There are three main goals to the vctrs package, each described in a vignette:
vec_ptype() as alternatives to
vignette("type-size"). These definitions are paired with a framework for size-recycling and type-coercion.
ptype should evoke the notion of a prototype, i.e. the original or typical form of something.
To define size- and type-stability as desirable function properties, use them to analyse existing base functions, and to propose better alternatives;
vignette("stability"). This work has been particularly motivated by thinking about the ideal properties of
To provide a new
vctr base class that makes it easy to create new S3 vectors;
vignette("s3-vector"). vctrs provides methods for many base generics in terms of a few new vctrs generics, making implementation considerably simpler and more robust.
vctrs is a developer-focussed package. Understanding and extending vctrs requires some effort from developers, but should be invisible to most users. It’s our hope that having an underlying theory will mean that users can build up an accurate mental model without explicitly learning the theory. vctrs will typically be used by other packages, making it easy for them to provide new classes of S3 vectors that are supported throughout the tidyverse (and beyond). For that reason, vctrs has few dependencies.
Install vctrs from CRAN with:
Alternatively, if you need the development version, install it with:
# install.packages("devtools") devtools::install_github("r-lib/vctrs")
library(vctrs) # Sizes str(vec_size_common(1, 1:10)) #> int 10 str(vec_recycle_common(1, 1:10)) #> List of 2 #> $ : num [1:10] 1 1 1 1 1 1 1 1 1 1 #> $ : int [1:10] 1 2 3 4 5 6 7 8 9 10 # Prototypes str(vec_ptype_common(FALSE, 1L, 2.5)) #> num(0) str(vec_cast_common(FALSE, 1L, 2.5)) #> List of 3 #> $ : num 0 #> $ : num 1 #> $ : num 2.5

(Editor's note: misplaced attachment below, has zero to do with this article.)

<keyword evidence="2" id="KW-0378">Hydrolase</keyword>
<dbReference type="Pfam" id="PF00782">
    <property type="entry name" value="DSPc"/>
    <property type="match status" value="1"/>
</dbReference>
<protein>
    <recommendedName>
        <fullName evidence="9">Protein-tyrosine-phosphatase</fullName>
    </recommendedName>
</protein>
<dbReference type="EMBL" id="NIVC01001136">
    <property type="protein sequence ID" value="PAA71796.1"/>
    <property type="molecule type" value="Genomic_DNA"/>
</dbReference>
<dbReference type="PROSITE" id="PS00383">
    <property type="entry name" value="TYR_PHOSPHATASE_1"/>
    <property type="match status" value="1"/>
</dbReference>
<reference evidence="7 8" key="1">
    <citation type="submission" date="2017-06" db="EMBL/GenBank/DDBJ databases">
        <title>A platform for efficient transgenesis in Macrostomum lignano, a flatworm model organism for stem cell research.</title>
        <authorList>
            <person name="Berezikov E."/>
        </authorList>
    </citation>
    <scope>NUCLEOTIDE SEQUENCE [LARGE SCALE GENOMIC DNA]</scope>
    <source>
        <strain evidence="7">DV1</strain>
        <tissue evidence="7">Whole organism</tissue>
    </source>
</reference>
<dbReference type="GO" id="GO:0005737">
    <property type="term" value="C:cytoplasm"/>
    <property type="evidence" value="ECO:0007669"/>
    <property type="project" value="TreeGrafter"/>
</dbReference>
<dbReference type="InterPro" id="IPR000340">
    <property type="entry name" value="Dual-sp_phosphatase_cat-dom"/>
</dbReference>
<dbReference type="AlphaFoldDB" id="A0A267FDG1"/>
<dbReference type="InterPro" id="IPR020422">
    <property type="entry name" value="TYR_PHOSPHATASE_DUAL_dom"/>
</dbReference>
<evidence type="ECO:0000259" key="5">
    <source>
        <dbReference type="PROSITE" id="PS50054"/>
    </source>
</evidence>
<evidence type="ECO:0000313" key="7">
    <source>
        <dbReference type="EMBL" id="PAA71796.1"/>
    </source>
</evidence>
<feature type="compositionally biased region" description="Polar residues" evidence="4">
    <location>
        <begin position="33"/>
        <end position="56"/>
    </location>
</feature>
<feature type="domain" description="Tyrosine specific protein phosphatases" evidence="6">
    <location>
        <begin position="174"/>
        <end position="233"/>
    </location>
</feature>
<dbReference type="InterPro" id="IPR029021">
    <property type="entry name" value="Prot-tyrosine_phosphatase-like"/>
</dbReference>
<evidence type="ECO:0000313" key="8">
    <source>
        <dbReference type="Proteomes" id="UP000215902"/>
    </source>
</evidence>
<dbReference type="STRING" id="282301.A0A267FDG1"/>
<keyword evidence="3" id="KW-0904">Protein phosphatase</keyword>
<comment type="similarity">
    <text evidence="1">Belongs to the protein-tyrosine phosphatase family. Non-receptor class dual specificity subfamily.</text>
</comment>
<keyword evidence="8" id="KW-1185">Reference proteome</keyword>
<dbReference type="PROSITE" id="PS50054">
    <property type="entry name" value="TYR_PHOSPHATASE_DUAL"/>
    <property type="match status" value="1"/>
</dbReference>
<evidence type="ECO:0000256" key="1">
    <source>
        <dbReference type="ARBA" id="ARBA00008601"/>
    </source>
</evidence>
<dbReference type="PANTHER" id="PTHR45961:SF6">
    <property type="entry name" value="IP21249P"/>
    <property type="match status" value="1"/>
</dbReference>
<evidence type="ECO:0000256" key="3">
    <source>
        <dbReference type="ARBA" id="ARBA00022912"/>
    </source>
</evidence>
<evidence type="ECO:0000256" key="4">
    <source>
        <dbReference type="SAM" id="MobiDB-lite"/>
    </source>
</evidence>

The original motivation for vctrs comes from two separate but related problems. The first problem is that
base::c() has rather undesirable behaviour when you mix different S3 vectors:
# combining factors makes integers c(factor("a"), factor("b")) #>  1 1 # combining dates and date-times gives incorrect values; also, order matters dt <- as.Date("2020-01-01") dttm <- as.POSIXct(dt) c(dt, dttm) #>  "2020-01-01" "4321940-06-07" c(dttm, dt) #>  "2019-12-31 19:00:00 EST" "1970-01-01 00:04:22 EST"
This behaviour arises because
c() has dual purposes: as well as its primary duty of combining vectors, it has a secondary duty of stripping attributes. For example,
?POSIXct suggests that you should use
c() if you want to reset the timezone.
The second problem is that
dplyr::bind_rows() is not extensible by others. Currently, it handles arbitrary S3 classes using heuristics, but these often fail, and it feels like we really need to think through the problem in order to build a principled solution. This intersects with the need to cleanly support more types of data frame columns, including lists of data frames, data frames, and matrices.